The sun's most distant planet has completed its first full orbit since humans first laid eyes on it 165 years ago
It’s been a long year for Neptune. A full 165 Earth years ago, German astronomer Johann Galle first spied the icy blue giant giving wide berth to the sun some 2.8 billion miles from the solar system’s center. Today, it’s right back where we found it again, marking one full Neptune year since the planet’s discovery.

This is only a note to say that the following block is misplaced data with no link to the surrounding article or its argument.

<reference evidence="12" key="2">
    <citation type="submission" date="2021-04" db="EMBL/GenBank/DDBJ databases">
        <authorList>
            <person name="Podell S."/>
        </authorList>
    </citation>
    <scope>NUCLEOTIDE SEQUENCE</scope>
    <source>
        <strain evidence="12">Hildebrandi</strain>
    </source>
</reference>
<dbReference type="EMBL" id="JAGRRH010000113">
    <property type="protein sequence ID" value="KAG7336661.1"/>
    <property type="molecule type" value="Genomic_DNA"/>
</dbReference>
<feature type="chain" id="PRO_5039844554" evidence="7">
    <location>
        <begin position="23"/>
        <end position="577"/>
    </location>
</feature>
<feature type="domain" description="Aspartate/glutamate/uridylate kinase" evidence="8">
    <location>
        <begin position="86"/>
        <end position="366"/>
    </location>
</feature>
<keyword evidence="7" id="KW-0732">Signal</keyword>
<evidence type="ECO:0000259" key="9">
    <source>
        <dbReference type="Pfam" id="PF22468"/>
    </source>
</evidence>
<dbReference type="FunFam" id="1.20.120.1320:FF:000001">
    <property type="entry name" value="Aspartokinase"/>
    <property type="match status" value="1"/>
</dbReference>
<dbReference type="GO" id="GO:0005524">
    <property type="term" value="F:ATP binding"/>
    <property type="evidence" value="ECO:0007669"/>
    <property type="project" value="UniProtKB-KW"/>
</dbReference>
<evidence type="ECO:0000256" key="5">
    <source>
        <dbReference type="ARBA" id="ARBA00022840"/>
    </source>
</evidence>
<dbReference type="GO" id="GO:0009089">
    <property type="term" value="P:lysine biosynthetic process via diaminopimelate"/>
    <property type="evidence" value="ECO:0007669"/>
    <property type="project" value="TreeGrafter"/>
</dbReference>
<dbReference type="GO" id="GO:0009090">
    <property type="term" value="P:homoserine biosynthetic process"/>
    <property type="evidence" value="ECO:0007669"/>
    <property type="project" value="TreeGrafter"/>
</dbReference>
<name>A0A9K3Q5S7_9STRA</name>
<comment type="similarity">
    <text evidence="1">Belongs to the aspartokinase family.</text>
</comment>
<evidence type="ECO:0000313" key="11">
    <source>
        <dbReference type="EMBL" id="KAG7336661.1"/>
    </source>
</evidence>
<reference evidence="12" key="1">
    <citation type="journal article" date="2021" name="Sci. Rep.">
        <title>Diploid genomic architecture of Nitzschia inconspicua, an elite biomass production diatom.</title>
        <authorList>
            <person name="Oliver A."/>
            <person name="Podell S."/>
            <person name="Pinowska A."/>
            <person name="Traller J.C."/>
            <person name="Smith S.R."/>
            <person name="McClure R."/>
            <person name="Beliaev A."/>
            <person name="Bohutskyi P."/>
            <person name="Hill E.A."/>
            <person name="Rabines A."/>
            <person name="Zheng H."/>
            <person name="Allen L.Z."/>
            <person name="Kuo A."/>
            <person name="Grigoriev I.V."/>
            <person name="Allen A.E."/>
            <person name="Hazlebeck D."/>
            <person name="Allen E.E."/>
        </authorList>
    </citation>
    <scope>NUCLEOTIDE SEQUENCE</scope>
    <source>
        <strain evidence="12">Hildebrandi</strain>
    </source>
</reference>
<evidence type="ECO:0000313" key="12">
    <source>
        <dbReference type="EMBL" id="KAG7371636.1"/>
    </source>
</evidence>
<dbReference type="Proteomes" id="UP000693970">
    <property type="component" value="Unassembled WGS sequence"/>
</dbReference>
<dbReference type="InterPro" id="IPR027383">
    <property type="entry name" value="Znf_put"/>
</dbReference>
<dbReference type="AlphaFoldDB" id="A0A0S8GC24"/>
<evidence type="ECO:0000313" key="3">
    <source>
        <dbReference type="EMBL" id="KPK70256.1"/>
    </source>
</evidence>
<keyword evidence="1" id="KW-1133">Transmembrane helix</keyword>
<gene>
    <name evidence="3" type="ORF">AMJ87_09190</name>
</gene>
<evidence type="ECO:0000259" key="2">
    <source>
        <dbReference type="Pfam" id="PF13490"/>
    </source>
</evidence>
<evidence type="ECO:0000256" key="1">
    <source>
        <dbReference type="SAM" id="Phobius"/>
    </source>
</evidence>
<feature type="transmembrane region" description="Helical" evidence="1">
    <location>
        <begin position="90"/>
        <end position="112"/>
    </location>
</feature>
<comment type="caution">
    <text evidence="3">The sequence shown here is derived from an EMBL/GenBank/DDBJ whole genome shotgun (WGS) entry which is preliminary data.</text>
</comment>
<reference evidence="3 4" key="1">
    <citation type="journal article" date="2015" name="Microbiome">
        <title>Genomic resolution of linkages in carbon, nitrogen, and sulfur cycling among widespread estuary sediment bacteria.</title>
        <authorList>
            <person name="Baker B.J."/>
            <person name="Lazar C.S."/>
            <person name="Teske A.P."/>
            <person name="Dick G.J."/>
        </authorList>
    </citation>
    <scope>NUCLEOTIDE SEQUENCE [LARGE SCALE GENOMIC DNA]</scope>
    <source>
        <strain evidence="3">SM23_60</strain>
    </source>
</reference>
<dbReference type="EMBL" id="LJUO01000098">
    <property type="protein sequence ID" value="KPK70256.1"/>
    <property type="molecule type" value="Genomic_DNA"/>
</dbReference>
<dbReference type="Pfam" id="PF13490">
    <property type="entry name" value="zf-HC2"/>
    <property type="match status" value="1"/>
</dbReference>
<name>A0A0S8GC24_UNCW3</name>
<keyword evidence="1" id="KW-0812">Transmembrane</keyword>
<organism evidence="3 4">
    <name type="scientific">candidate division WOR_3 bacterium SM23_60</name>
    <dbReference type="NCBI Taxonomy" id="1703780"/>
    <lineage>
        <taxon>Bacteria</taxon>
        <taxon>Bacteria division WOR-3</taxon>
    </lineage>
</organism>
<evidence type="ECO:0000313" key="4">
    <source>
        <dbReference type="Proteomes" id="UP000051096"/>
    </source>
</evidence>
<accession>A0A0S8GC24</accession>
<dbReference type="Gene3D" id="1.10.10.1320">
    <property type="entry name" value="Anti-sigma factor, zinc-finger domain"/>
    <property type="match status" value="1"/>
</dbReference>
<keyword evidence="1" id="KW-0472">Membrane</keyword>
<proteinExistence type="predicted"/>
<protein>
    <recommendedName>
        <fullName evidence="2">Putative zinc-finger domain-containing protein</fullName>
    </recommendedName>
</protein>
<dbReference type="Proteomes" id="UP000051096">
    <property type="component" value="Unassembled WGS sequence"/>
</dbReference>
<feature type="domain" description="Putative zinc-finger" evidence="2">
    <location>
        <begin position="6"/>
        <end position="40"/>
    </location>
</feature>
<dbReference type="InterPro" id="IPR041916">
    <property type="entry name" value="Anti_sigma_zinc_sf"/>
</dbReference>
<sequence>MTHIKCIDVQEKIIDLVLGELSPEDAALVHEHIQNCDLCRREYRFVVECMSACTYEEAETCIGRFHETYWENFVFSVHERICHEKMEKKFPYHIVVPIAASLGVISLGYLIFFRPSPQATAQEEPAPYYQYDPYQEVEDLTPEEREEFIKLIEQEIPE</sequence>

Neptune, of course, has a somewhat tumultuous and storied history. It was the most distant planet in our solar system before Pluto was discovered in 1930, pushing Neptune to 8th and second-most-distant. When Pluto was downgraded to a dwarf planet it was again elevated to superlative status.